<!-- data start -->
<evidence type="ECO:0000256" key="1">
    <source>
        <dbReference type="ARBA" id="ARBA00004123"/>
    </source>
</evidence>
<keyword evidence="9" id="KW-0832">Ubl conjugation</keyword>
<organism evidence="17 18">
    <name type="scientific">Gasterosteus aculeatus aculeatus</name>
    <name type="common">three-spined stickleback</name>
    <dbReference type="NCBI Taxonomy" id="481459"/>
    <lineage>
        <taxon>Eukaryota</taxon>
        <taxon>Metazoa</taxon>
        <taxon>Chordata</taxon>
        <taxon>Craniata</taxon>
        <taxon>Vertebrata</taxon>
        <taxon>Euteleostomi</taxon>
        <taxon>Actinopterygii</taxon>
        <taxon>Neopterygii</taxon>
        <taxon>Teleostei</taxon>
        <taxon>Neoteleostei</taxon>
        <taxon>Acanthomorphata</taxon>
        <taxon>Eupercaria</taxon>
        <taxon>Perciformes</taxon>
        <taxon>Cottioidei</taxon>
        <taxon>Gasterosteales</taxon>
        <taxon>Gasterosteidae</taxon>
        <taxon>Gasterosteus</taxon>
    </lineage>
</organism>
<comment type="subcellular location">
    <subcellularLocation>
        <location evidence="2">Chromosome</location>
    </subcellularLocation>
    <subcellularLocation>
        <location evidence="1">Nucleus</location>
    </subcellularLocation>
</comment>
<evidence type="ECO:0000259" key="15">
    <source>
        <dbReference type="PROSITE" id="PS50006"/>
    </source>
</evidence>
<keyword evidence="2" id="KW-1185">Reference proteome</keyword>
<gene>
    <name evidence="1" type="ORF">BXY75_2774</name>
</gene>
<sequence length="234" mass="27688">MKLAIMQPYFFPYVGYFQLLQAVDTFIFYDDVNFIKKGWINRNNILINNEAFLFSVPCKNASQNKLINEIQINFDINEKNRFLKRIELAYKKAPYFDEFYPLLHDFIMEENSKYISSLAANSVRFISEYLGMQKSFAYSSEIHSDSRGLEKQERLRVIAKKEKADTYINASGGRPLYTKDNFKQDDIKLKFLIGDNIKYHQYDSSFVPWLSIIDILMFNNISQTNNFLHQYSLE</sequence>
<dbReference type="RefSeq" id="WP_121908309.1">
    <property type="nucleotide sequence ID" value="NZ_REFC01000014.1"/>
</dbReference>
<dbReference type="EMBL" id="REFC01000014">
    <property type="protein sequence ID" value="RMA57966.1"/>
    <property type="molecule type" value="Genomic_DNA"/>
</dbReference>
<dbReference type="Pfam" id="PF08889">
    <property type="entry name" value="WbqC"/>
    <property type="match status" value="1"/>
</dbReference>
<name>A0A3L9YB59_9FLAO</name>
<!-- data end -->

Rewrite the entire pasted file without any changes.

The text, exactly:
<evidence type="ECO:0000256" key="1">
    <source>
        <dbReference type="ARBA" id="ARBA00004123"/>
    </source>
</evidence>
<keyword evidence="9" id="KW-0832">Ubl conjugation</keyword>
<organism evidence="17 18">
    <name type="scientific">Gasterosteus aculeatus aculeatus</name>
    <name type="common">three-spined stickleback</name>
    <dbReference type="NCBI Taxonomy" id="481459"/>
    <lineage>
        <taxon>Eukaryota</taxon>
        <taxon>Metazoa</taxon>
        <taxon>Chordata</taxon>
        <taxon>Craniata</taxon>
        <taxon>Vertebrata</taxon>
        <taxon>Euteleostomi</taxon>
        <taxon>Actinopterygii</taxon>
        <taxon>Neopterygii</taxon>
        <taxon>Teleostei</taxon>
        <taxon>Neoteleostei</taxon>
        <taxon>Acanthomorphata</taxon>
        <taxon>Eupercaria</taxon>
        <taxon>Perciformes</taxon>
        <taxon>Cottioidei</taxon>
        <taxon>Gasterosteales</taxon>
        <taxon>Gasterosteidae</taxon>
        <taxon>Gasterosteus</taxon>
    </lineage>
</organism>
<comment type="subcellular location">
    <subcellularLocation>
        <location evidence="2">Chromosome</location>
    </subcellularLocation>
    <subcellularLocation>
        <location evidence="1">Nucleus</location>
    </subcellularLocation>
</comment>
<evidence type="ECO:0000259" key="15">
    <source>
        <dbReference type="PROSITE" id="PS50006"/>
    </source>
</evidence>
<keyword evidence="2" id="KW-1185">Reference proteome</keyword>
<gene>
    <name evidence="1" type="ORF">BXY75_2774</name>
</gene>
<sequence length="234" mass="27688">MKLAIMQPYFFPYVGYFQLLQAVDTFIFYDDVNFIKKGWINRNNILINNEAFLFSVPCKNASQNKLINEIQINFDINEKNRFLKRIELAYKKAPYFDEFYPLLHDFIMEENSKYISSLAANSVRFISEYLGMQKSFAYSSEIHSDSRGLEKQERLRVIAKKEKADTYINASGGRPLYTKDNFKQDDIKLKFLIGDNIKYHQYDSSFVPWLSIIDILMFNNISQTNNFLHQYSLE</sequence>
<dbReference type="RefSeq" id="WP_121908309.1">
    <property type="nucleotide sequence ID" value="NZ_REFC01000014.1"/>
</dbReference>
<dbReference type="EMBL" id="REFC01000014">
    <property type="protein sequence ID" value="RMA57966.1"/>
    <property type="molecule type" value="Genomic_DNA"/>
</dbReference>
<dbReference type="Pfam" id="PF08889">
    <property type="entry name" value="WbqC"/>
    <property type="match status" value="1"/>
</dbReference>
<name>A0A3L9YB59_9FLAO</name>